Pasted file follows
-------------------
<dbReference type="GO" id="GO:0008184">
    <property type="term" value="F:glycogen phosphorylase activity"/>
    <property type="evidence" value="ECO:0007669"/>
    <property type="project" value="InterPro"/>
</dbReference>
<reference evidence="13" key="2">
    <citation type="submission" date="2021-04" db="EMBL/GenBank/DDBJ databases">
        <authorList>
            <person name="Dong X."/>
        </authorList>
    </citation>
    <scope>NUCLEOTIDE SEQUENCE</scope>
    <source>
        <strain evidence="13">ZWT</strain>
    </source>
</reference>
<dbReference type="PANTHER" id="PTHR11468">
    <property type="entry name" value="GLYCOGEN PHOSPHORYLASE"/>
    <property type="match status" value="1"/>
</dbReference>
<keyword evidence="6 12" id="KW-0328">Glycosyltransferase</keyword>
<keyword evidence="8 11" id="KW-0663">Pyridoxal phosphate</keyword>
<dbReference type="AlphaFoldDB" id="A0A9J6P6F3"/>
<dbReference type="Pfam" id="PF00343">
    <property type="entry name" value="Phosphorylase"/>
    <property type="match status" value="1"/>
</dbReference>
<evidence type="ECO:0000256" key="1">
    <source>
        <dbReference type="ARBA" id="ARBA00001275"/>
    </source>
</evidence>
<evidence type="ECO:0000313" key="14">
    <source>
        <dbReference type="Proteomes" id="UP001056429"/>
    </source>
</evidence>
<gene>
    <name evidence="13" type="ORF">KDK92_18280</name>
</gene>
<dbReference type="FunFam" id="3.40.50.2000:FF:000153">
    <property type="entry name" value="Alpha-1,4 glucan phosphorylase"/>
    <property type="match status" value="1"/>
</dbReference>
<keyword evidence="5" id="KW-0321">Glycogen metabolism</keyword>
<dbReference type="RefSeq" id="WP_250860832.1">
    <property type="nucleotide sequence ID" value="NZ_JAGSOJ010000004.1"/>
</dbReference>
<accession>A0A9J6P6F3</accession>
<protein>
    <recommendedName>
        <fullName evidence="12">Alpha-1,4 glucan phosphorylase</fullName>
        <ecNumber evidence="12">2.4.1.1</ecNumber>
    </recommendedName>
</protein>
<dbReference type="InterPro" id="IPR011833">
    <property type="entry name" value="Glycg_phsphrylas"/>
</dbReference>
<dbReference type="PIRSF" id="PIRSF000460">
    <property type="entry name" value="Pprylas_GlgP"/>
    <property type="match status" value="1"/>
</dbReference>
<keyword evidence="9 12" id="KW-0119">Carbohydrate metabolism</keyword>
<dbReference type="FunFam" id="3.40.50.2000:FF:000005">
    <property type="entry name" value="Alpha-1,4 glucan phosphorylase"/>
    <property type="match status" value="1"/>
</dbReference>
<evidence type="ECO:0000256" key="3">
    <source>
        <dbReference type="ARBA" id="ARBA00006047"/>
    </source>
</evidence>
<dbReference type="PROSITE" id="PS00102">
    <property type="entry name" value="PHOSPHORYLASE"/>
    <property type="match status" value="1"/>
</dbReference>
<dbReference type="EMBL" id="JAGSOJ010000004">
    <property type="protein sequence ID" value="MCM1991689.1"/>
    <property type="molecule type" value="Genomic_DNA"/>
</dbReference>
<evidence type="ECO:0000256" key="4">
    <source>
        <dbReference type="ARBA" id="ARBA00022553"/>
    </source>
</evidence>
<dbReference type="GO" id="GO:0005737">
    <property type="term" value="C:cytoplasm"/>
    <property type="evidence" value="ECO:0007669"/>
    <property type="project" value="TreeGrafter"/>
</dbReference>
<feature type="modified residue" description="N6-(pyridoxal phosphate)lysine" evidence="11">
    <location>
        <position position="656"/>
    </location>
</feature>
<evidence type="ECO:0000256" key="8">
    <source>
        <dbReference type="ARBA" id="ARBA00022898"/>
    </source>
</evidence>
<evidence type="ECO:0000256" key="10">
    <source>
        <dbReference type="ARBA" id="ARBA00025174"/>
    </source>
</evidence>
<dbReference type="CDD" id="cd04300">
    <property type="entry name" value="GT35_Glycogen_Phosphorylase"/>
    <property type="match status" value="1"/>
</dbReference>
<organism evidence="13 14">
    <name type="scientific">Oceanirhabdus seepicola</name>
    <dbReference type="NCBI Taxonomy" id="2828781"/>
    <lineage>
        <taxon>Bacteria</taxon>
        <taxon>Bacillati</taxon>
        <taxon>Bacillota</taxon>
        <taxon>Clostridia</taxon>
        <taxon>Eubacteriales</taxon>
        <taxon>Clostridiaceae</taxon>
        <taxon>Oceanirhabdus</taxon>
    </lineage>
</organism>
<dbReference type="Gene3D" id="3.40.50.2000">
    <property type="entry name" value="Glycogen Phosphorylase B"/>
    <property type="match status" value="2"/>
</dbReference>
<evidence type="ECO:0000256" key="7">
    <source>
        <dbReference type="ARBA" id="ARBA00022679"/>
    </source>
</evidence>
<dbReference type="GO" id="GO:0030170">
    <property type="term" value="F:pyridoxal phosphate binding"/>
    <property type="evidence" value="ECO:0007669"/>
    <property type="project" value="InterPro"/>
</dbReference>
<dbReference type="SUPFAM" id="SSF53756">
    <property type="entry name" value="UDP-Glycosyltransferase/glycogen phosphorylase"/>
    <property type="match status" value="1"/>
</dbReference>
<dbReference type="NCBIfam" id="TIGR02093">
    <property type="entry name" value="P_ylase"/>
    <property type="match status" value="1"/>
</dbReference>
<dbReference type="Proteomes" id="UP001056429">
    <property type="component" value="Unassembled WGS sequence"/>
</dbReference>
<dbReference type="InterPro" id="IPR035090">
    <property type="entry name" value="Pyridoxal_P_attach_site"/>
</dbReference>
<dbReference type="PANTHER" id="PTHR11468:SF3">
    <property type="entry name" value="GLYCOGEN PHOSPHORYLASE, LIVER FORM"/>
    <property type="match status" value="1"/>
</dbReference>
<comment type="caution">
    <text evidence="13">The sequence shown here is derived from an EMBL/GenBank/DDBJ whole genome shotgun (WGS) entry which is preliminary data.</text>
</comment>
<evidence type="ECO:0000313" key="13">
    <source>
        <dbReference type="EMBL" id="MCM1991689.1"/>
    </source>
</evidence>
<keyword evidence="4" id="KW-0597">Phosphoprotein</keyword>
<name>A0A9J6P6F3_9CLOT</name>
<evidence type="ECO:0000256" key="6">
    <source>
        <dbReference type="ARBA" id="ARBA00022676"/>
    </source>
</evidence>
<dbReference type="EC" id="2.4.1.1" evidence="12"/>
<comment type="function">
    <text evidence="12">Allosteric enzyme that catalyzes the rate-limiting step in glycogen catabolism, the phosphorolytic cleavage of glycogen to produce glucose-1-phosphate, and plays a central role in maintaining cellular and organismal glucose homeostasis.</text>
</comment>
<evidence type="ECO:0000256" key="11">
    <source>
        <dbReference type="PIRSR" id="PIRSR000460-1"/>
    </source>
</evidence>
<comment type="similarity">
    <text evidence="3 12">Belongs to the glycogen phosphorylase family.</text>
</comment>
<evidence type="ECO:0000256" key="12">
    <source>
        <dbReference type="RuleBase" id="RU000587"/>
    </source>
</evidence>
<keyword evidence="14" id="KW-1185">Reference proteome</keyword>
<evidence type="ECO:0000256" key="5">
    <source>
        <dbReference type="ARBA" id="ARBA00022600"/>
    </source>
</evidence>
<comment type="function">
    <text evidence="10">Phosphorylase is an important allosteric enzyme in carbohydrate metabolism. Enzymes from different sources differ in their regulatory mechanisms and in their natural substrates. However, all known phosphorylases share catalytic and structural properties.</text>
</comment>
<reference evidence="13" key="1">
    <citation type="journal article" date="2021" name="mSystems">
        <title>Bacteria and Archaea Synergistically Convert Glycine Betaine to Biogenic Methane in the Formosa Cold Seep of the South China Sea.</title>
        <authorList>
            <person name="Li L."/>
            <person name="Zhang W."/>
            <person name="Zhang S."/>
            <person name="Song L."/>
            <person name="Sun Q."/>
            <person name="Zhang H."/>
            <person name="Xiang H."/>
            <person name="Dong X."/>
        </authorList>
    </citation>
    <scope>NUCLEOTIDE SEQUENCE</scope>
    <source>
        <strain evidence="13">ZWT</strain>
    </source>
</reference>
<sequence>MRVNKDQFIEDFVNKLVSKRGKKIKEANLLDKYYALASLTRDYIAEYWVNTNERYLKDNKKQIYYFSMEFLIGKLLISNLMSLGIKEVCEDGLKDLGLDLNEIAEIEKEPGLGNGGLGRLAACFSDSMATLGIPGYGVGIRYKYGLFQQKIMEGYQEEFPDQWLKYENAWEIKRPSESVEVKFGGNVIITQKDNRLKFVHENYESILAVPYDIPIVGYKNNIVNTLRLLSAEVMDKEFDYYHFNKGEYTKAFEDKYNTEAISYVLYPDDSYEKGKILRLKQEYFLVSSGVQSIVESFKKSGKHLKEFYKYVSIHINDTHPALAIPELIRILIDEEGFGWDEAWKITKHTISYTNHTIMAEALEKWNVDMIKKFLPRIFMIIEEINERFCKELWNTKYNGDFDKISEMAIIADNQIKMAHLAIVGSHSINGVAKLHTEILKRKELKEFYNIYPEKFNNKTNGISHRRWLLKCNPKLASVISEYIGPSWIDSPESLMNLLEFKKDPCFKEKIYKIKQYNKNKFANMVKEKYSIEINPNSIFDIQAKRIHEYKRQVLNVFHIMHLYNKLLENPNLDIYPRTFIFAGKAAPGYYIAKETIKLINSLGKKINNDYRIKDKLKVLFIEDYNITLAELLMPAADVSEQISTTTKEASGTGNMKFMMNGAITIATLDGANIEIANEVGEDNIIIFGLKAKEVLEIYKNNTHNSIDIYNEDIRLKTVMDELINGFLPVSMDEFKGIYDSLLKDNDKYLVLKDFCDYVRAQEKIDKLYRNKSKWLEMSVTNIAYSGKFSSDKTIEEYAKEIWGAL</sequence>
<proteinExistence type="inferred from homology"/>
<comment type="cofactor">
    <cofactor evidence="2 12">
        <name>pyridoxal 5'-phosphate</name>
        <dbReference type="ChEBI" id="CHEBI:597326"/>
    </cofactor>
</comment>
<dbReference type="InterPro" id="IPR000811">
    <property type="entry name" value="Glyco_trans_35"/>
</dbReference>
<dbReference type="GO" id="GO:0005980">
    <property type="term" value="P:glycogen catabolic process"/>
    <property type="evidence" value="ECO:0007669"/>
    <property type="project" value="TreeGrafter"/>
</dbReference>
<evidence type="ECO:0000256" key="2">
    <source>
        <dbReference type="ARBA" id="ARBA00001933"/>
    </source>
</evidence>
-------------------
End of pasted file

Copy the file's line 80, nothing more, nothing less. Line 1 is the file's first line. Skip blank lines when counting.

</dbReference>